Medical Research Council - London Institute of Medical Sciences

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Cistus of Mercy
11 February 2016

Cistus of Mercy

We need new therapies as new infectious organisms are discovered or well-known ones become drug-resistant. The flora and fauna with which we share the planet are a rich source of potent agents. Last year the Nobel prize for physiology or medicine was awarded for work elucidating a plant-derived treatment for malaria, and a parasite therapy derived from soil bacteria. Now, extracts of the rockrose Cistus incanus (pictured), which are rich in polyphenols – a class of chemical compound known for its anti-microbial and anti-viral activities – are being scrutinised in the laboratory. Researchers have found that extract of Cistus incanus prevented HIV from infecting cells, including a drug-resistant type. It also blocked the infectivity of HIV engineered to carry envelope proteins of both Ebola and Marburg viruses, suggesting broad anti-viral activity. Identifying the rockrose’s precise anti-viral ingredient will be the next step.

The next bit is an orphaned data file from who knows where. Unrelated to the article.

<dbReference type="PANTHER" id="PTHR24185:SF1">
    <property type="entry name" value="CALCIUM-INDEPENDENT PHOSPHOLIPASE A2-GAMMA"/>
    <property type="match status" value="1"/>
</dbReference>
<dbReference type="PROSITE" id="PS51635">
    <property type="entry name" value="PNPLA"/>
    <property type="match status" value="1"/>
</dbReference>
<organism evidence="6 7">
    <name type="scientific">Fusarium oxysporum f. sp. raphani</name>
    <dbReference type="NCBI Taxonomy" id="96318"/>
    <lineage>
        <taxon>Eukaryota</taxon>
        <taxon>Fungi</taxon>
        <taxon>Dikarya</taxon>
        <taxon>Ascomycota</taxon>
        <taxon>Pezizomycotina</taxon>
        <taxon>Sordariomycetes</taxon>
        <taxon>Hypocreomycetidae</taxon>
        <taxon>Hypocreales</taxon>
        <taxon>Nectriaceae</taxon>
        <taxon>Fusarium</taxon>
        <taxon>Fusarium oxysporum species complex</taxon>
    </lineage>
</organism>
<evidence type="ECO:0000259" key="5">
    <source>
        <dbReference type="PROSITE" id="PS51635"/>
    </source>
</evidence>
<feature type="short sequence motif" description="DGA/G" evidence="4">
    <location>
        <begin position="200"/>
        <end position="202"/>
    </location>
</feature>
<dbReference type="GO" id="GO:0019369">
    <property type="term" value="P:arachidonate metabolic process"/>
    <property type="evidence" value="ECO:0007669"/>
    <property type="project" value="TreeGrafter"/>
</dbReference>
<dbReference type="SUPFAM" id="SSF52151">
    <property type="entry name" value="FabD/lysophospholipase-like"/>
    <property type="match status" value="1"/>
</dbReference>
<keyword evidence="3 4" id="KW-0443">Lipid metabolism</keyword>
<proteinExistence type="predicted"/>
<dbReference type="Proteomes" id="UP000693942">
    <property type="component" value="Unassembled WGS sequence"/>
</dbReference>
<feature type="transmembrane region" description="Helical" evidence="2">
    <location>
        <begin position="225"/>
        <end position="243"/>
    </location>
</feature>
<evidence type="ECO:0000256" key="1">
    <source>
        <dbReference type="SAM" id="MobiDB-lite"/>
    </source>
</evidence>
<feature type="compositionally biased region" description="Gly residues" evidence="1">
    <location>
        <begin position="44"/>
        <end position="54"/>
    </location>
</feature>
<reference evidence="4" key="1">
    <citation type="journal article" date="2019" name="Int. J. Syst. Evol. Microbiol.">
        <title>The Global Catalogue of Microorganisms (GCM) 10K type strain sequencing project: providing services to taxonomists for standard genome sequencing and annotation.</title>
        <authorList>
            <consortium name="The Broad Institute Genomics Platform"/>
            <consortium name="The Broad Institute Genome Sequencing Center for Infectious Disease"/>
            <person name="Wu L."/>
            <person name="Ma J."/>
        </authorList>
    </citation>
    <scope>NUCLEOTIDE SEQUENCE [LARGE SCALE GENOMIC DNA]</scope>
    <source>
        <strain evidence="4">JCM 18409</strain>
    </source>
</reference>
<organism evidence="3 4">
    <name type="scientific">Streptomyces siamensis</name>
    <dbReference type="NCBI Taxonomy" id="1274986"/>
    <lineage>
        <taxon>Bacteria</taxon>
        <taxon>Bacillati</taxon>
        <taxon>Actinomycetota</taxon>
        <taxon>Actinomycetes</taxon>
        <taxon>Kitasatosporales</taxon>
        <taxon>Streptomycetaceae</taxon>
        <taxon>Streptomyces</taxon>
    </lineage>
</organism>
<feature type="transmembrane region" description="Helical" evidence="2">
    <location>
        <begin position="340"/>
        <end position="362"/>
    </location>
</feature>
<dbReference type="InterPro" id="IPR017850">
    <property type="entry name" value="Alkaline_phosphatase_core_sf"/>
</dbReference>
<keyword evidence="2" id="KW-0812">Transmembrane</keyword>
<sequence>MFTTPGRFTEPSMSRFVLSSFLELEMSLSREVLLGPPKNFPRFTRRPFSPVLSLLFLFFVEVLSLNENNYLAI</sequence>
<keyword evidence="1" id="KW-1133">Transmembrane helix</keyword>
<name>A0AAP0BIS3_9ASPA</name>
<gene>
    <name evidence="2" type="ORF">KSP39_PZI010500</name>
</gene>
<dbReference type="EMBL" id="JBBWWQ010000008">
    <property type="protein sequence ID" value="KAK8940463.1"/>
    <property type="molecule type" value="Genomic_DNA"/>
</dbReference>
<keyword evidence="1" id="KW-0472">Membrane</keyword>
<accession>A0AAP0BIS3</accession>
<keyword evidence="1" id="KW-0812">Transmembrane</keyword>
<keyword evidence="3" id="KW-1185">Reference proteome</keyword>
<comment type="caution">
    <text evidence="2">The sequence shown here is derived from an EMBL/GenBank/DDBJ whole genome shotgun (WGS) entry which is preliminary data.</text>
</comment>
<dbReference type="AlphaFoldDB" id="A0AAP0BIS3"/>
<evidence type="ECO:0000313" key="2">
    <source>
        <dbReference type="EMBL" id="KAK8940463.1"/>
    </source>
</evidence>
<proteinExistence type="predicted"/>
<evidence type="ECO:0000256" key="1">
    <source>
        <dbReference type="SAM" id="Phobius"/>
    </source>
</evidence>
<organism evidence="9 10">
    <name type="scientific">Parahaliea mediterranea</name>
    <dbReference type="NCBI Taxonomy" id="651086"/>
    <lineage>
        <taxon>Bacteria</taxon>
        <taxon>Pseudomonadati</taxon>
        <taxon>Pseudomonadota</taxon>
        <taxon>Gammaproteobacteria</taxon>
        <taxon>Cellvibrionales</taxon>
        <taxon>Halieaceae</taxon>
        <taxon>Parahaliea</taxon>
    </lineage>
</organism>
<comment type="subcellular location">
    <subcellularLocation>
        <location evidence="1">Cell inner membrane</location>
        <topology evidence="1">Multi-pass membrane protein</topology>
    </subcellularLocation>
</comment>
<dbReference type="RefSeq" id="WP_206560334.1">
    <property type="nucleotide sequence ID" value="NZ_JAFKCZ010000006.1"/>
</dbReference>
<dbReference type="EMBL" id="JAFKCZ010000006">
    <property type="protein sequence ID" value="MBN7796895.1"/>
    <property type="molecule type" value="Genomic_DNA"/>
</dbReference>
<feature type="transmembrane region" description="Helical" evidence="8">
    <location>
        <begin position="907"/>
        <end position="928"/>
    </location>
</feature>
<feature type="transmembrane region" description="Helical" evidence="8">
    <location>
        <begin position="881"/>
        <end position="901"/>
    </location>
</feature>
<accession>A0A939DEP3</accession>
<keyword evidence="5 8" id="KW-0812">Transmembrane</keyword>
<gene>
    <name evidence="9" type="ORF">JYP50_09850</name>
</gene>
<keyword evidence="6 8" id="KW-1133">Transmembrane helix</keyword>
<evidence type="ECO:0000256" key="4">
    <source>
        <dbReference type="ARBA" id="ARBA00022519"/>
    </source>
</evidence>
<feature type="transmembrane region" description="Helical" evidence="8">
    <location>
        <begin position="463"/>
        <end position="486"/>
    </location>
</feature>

Written by Lindsey Goff

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